It's a cold, cruel world, but a few people sometimes brighten it. Here are four such -- Good Samaritans who helped out at exactly the right moment, and in exactly the right way.

The Exxon Dealer: "My name is Roy Stokes, and I am an unemployed carpenter," begins the letter. In an effort to drop the "un" from that sentence, Roy was driving from his home in Arlington one February day to a job interview in Rockville.

But he hit a pothole, which quickly flattened one of his front tires. Unfamiliar with the area, Roy limped down Nebraska Avenue, turned a corner, and arrived with a sigh at an Exxon station at 4224 Wisconsin Ave. NW.

After such a hard ride on the rim, Roy writes that his tire looked like "a punk-rocker's jacket." His pockets weren't in such good shape, either. He had all of 20 cents, and all of $20 in his checkbook.

But Dennis Lewis, the owner of the station, calmly said, "Let's have a look at the spare." It, too, was flat. But Dennis plugged it, sealed the plug and helped Roy mount it on his car.

Which meant it was Reckoning Time. But Dennis made that moment short and sweet. His bill: No dollars and no cents.

"If I had a flat tire, a flat spare, no job and no money , I would hope that somebody would help me out," said Dennis. How's that for Samaritanship?

The Amoco Dealer: It had been a fruitless search for Ethel W. Loeb of Frederick, Md. She had been hunting up some friends who live at River House in Arlington. But they weren't listed on the register in the lobby. So Ethel stopped at Fred's Amoco, 1625 Wilson Boulevard, to see if she could find them in the phone book.

Her fingers having walked, and her friends having been found, Ethel hopped back in the car and started to leave. But in the process, she backed right into the front window of Fred's and shattered one of the panes.

Fred Cox "could not have been nicer," Ethel writes. He calmly took her name, address and phone number, and said he'd take care of it.

What Fred really could have taken care of was Ethel's savings. A glass cutter wanted $300 to replace the pane. Fred could have agreed, and could have hung Ethel with the bill. But he thought $300 was so outrageous that he replaced the pane himself -- for $38. Ethel paid that sum without a blink.

"Gee! I can't believe she called you! Usually people just call to complain," said Fred.

"I just treat people like I want to be treated," he added. "I have a couple in college, so when somebody comes in, I think to myself that one of my own could be in a similar situation." the golden rule lives!

The Giant Driver: No one wants to have a blowout on the Beltway. And if you're going to have one, no one wants to be a woman alone, on a cold February night, in a Volkswagen with an anemic heater and no lug wrench.

But all of that is what happened to Patricia Combs of Cheverly. However, Joseph Francis Auth Jr., a truck driver for Giant Food based in Jessup, Md., came to the rescue in style.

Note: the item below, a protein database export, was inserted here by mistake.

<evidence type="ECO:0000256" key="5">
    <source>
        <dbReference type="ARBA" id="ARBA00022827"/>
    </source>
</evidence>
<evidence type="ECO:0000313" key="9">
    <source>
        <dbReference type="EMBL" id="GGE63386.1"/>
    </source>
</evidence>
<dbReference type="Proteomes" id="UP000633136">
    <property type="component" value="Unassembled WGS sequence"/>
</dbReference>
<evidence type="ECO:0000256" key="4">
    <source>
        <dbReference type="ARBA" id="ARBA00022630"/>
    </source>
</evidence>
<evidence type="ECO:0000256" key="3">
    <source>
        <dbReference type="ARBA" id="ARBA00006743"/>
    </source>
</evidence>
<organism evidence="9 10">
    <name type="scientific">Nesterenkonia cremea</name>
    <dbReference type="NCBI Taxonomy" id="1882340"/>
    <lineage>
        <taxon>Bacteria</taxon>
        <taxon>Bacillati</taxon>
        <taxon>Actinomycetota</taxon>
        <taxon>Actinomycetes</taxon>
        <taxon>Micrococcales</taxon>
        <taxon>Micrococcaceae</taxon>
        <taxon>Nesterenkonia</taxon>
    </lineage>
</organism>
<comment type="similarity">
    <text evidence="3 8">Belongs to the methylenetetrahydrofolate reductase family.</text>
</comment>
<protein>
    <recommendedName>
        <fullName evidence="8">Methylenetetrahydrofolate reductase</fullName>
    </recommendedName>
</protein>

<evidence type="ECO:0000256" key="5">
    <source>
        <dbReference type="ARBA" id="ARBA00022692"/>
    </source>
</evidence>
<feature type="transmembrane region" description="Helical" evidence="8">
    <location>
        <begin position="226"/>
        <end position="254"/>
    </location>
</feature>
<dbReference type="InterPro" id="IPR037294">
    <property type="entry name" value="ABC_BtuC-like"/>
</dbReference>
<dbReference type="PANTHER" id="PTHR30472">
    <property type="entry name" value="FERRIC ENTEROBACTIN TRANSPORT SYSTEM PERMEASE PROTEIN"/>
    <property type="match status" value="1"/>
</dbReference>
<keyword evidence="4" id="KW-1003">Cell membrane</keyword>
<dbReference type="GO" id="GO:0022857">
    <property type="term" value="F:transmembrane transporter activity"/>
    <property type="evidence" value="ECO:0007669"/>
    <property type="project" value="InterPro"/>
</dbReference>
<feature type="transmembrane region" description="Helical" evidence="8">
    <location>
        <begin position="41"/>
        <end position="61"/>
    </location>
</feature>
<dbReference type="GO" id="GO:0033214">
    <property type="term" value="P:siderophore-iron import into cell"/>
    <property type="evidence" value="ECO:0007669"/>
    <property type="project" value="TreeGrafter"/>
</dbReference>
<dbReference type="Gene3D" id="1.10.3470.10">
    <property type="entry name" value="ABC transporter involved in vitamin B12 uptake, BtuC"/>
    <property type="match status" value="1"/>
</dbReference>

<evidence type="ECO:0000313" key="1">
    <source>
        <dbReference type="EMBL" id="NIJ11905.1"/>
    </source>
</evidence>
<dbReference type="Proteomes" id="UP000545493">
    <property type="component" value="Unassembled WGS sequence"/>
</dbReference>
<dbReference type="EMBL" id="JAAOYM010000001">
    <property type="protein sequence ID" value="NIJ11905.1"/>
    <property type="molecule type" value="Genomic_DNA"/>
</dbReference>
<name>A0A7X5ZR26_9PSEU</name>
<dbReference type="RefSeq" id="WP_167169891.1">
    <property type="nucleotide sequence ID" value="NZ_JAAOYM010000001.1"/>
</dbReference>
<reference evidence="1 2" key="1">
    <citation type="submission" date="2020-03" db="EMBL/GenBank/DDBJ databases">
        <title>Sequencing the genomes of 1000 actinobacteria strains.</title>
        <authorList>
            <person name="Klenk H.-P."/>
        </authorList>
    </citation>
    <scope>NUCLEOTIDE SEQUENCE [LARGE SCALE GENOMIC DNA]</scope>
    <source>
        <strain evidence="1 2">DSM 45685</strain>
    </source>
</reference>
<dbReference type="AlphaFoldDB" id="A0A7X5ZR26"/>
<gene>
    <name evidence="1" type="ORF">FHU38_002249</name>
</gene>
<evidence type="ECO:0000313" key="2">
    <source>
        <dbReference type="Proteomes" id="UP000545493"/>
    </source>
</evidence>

First, he stopped to see what the trouble was -- which was more than dozens of other motorists bothered to do. Second, he radioed his home-base dispatcher and asked him to call for help. Third, he invited Patricia to wait in the truck cab with him until help arrived, since he had a heater worthy of the name. And fourth, he stayed for more than an hour, until 2 a.m., when the police finally showed up.

"Mr. Levey, I can't begin to tell you what a lifesaver this man was," Patricia writes. I think "saint" might be a better word, Patricia.

The Forgotten Purse: It was the Friday evening before Easter, and Gwenda Ayers of Arlington was in a holiday mood. So on her way home, she stopped at Peter's Flowerland, a shop near the Farragut North Metro escalators, and bought three Easter lilies -- one for herself and one for each of her sisters. Counterman David Bondareff wrapped them up, and Gwenda was off.

It wasn't until the phone rang that night that she realized how absent-minded she'd been. An Arlington County police officer was calling to inquire if Gwenda would like her purse back. Seems she had left it on a ledge beside Peter's Flowerland -- with $500 in cash inside.

However, all the money was still there, thanks to David Bondareff and to three security guards at the nearby Connecticut Connection: Gene Webb, Russell Stephens and Patrick Ricks. The four men turned the purse over to D.C. police, who turned it over to Arlington police, who tracked Gwenda down, even though she had moved recently.

"Is $500 a lot of money to you?" I asked Gwenda.

"A lot of money ? That's the rent!" she replied. Not only did none of it disappear that evening, but it was back in her hands a mere three hours after Gwenda had left it behind. I'd call that pretty snappy service.

Here's to four "Good Sams." May you spawn many imitators. County police officer was calling to inquire if Gwenda would like her purse back. Seems she had left it on a ledge beside Peter's Flowerland -- with $500 in cash inside.

However, all the money was still there, thanks to David Bondareff and to three security guards at the nearby Connecticut Connection: Gene Webb, Russell Stephens and Patrick Ricks. The four men turned the purse over to D.C. police, who turned it over to Arlington police, who tracked Gwenda down, even though she had moved recently.

"Is $500 a lot of money to you?" I asked Gwenda.

"A lot of money ? That's the rent!" she replied. Not only did none of it disappear that evening, but it was back in her hands a mere three hours after Gwenda had left it behind. I'd call that pretty snappy service.

Here's to four "Good Sams." May you spawn many imitators.